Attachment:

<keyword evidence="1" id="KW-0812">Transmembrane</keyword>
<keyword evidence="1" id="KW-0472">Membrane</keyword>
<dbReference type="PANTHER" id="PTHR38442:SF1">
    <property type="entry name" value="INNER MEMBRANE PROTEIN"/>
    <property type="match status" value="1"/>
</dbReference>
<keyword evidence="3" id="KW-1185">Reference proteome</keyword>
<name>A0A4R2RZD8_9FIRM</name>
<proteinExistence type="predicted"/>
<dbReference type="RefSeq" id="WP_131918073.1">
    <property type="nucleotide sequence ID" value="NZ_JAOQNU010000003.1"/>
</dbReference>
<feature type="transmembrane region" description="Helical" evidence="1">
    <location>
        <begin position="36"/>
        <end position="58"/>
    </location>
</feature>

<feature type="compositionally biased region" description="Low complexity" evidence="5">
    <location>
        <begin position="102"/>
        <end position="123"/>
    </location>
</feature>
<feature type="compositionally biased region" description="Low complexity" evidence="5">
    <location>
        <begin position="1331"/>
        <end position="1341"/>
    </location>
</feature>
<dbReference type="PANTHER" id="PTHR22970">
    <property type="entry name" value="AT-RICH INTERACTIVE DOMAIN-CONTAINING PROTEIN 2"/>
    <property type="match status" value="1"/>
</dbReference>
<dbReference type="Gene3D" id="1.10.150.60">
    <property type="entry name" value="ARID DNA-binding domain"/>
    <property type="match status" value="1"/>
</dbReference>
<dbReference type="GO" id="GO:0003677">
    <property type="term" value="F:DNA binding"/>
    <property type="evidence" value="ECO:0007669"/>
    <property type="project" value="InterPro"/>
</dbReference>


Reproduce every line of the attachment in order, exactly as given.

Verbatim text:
<keyword evidence="1" id="KW-0812">Transmembrane</keyword>
<keyword evidence="1" id="KW-0472">Membrane</keyword>
<dbReference type="PANTHER" id="PTHR38442:SF1">
    <property type="entry name" value="INNER MEMBRANE PROTEIN"/>
    <property type="match status" value="1"/>
</dbReference>
<keyword evidence="3" id="KW-1185">Reference proteome</keyword>
<name>A0A4R2RZD8_9FIRM</name>
<proteinExistence type="predicted"/>
<dbReference type="RefSeq" id="WP_131918073.1">
    <property type="nucleotide sequence ID" value="NZ_JAOQNU010000003.1"/>
</dbReference>
<feature type="transmembrane region" description="Helical" evidence="1">
    <location>
        <begin position="36"/>
        <end position="58"/>
    </location>
</feature>

<feature type="compositionally biased region" description="Low complexity" evidence="5">
    <location>
        <begin position="102"/>
        <end position="123"/>
    </location>
</feature>
<feature type="compositionally biased region" description="Low complexity" evidence="5">
    <location>
        <begin position="1331"/>
        <end position="1341"/>
    </location>
</feature>
<dbReference type="PANTHER" id="PTHR22970">
    <property type="entry name" value="AT-RICH INTERACTIVE DOMAIN-CONTAINING PROTEIN 2"/>
    <property type="match status" value="1"/>
</dbReference>
<dbReference type="Gene3D" id="1.10.150.60">
    <property type="entry name" value="ARID DNA-binding domain"/>
    <property type="match status" value="1"/>
</dbReference>
<dbReference type="GO" id="GO:0003677">
    <property type="term" value="F:DNA binding"/>
    <property type="evidence" value="ECO:0007669"/>
    <property type="project" value="InterPro"/>
</dbReference>